The Morality of Last Minute Christmas Shopping
Lots of people make fun of those of us who typically wait until Christmas Eve before hitting the mall. (Uuggh, the thought of it turns my stomach.) But it’s last minute shoppers like me who have the moral high ground.
What kind of person, I ask you, buys something for someone else – something the other person wants or even needs – and then stows it away in a closet for days, weeks, even MONTHS instead of giving it to that person? Isn’t the value of the gift increased by it timeliness? Example, giving parents a high chair is a fine gift – but not when their youngest child is already 8 years old. In this day and age, when almost everything contains at least some tech that is starting to become obsolete the minute it leaves the shelf (or more accurately, the plant where it was made), the value of the gift can be expected to diminish rapidly. The latest gadget in October may have its title usurped by December. At the very least, it’s price may have dropped.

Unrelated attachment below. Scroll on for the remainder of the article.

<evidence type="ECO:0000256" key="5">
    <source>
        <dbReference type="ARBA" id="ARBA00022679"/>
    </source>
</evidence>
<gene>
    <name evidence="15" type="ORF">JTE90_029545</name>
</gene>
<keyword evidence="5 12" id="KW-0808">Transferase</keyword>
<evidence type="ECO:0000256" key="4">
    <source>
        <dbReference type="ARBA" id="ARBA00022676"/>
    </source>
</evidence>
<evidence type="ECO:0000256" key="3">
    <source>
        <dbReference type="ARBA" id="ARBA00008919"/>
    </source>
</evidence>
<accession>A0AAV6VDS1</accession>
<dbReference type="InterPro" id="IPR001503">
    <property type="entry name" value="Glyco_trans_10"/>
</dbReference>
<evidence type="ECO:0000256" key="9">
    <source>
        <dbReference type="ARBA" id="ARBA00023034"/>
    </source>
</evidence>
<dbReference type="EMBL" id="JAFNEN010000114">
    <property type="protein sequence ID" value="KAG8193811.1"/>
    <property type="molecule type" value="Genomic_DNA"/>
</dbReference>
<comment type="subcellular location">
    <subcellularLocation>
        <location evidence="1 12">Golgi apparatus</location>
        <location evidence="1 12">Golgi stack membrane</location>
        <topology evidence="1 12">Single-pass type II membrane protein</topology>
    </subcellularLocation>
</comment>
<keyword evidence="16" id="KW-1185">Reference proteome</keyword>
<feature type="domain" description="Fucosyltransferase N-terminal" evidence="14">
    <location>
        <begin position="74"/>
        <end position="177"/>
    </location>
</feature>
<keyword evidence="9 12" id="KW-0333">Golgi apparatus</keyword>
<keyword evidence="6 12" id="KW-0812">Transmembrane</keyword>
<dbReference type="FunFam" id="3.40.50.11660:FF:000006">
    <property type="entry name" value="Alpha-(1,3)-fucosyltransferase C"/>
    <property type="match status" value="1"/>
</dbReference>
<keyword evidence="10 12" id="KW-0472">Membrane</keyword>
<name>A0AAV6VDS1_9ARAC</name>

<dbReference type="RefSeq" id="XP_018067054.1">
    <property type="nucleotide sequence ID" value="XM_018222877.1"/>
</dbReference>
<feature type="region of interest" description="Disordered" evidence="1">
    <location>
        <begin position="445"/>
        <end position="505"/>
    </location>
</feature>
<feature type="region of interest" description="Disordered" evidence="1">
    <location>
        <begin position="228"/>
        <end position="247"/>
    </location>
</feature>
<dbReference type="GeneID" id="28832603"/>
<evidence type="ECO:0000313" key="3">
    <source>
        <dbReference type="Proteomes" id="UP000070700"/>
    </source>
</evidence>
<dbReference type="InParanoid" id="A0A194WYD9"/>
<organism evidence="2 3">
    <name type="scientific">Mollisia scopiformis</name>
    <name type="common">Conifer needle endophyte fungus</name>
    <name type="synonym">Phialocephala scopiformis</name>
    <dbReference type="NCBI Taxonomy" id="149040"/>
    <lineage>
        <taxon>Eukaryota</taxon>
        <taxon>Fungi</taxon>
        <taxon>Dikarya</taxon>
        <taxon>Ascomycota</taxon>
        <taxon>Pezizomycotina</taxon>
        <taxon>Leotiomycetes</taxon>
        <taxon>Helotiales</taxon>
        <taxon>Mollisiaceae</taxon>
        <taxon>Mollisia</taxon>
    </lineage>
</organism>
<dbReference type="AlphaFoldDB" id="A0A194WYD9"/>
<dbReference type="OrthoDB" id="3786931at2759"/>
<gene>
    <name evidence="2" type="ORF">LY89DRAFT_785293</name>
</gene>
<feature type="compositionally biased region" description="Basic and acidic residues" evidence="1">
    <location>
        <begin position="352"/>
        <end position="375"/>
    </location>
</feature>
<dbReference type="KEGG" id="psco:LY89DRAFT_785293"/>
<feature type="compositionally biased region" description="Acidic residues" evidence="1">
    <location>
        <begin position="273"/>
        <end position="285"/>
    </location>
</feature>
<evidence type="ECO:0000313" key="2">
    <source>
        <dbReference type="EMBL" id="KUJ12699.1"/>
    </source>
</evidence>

The more thoughtful gift is the one given when it is most valuable. Therefore, if you buy a gift for someone in October, give it to them in October. “But,” you protest, “that means I have to buy something else for Christmas.” Poor baby! Is the gift about your own convenience or is about wanting to improve the life of the recipient? If the latter, then the greatest improvement possible ought to be the goal. If your primary concern is your own convenience then sure, stash to gift – but look up, not down, to those of us who place the interests of the recipient of the gift above the trifle of convenience.